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Pop art explosion: Roy Lichtenstein retrospective at Mons
As a towering figure of the Pop Art movement, American Roy Lichtenstein (1923-1997) was famous for his comic-strip prints and caustic view of US consumer society.
In presenting the retrospective Visions multiples, Mons’ modern art museum BAM reveals the diversity and skill of the pioneering artist’s technique via some 100 works, including prints, sculptures and tapestries.
“He was the last 20th-century master of print,” says BAM director Xavier Roland of the New York native, whose influence extended beyond art and design to photography, advertising and fashion.
“We wanted to bring another perspective to show the man, the artist and the artisan… to understand the thinking behind his mechanical processes,” adds Roland.
Originally scheduled for the end of October - but postponed due to the Covid pandemic - the exhibition has been extended until 18 April. Roland calls it a burst of “positive emotion”, particularly welcome in this “morose time”.
Pop Art was revolutionary in navigating high- and lowbrow art, and Lichtenstein, despite being a trained artist, initially drew criticism for negotiating this unprecedented territory. He was joined of course by contemporary, occasional rival, and friend, Andy Warhol.
Arranged by theme rather than chronologically, Visions multiples is a captivating and illuminating exploration of Lichtenstein’s prolific and tireless experimentation of print techniques, which incorporated 19th century practices as well as modern-day.
Lichtenstein’s Ben-Day dot signature style was first used in his painting Look Mickey, which, along with other 1960s works were inspired by comic-strip scenes and icons of popular culture. Among his most influential works, is the lithograph Crying Girl, 1963 (main image, above).
Parodies of these familiar images, stretched across genres as diverse as romance, war and science fiction. Drafted into the US army during WW2, wartime service influenced Lichtenstein in his depiction of violent combat scenes, such as Crak! (pictured, above).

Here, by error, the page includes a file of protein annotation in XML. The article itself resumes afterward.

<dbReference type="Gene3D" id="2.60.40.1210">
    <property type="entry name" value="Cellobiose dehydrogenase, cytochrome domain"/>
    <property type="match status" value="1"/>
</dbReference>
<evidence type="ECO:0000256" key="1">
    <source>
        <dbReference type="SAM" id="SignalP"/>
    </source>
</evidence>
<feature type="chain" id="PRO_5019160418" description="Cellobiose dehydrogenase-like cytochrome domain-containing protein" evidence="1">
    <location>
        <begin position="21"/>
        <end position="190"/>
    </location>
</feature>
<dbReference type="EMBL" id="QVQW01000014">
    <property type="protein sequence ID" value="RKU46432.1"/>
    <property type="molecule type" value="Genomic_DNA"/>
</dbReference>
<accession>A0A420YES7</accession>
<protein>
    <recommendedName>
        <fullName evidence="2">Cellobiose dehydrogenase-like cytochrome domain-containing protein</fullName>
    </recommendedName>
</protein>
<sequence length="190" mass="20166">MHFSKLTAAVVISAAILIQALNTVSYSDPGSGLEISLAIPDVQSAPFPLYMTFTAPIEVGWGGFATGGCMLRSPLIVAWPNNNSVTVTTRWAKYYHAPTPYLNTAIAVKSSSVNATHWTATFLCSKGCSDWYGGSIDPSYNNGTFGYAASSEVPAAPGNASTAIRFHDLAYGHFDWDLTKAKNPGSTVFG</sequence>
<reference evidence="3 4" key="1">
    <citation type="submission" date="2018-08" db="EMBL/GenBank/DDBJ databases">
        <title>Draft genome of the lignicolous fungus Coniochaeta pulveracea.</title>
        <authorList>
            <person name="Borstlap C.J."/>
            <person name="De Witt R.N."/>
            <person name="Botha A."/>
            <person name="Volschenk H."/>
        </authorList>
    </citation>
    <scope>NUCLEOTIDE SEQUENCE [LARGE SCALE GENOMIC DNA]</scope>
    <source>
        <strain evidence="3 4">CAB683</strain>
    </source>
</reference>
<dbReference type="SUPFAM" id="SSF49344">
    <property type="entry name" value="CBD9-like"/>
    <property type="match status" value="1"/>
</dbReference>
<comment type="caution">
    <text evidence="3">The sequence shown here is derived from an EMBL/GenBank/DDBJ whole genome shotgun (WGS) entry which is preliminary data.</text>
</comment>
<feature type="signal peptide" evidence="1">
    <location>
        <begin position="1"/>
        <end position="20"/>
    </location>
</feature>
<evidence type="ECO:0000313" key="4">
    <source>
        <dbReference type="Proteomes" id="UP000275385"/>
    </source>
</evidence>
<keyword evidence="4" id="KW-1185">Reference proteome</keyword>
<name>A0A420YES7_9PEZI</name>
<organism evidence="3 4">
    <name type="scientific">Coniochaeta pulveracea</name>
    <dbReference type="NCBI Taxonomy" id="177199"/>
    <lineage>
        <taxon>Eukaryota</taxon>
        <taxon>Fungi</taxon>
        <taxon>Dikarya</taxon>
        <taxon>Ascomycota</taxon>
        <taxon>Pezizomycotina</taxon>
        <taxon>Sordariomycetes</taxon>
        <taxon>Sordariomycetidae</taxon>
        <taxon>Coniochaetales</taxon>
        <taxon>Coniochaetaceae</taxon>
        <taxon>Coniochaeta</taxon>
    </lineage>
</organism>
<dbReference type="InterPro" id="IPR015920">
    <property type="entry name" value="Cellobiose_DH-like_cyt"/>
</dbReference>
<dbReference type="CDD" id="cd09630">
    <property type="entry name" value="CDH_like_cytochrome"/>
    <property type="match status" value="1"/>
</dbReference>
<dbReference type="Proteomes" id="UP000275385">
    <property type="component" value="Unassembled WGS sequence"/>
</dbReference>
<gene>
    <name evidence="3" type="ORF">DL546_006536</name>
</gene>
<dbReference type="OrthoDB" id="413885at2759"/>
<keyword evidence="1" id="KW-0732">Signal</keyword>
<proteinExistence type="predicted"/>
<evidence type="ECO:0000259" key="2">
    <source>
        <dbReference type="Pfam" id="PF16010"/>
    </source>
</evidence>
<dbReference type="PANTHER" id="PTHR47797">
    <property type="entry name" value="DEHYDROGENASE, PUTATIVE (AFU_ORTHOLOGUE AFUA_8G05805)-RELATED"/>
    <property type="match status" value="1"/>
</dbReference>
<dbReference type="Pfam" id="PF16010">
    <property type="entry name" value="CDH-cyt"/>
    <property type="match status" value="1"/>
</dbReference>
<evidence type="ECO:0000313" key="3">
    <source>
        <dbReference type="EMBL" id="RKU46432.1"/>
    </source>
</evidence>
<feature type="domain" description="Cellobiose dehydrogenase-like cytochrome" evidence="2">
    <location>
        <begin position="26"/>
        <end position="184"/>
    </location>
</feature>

His life-long experimentation evolved as he explored other subject matters – including the playful duplication of familiar Impressionist and post-Impressionist masterpieces – deconstructing the famous images while employing his own familiar touches. In Still life with Picasso, 1973 (pictured, above) Lichtenstein uses Ben-Day dots and black borders along with his familiar bright colours.
The female form was omnipresent early in Lichtenstein’s career; idealised images of happy housewives and two-dimensional comic-strip figures. As feminism emerged in the early 1970s, they briefly disappeared before reappearing in an altered form in his studies of avant-garde 20th-century artists. In the 1990s his career came full circle as he returned to his comic-book heroines with prints spliced with alternative effects, for example, Reflections on Girl, 1990 (pictured, above).This was followed by a celebrated series of intimate nudes; the romanticism of the early female forms replaced by a harder-edged approach and a wider palette of colours, such as Two Nudes, 1994 (pictured, above).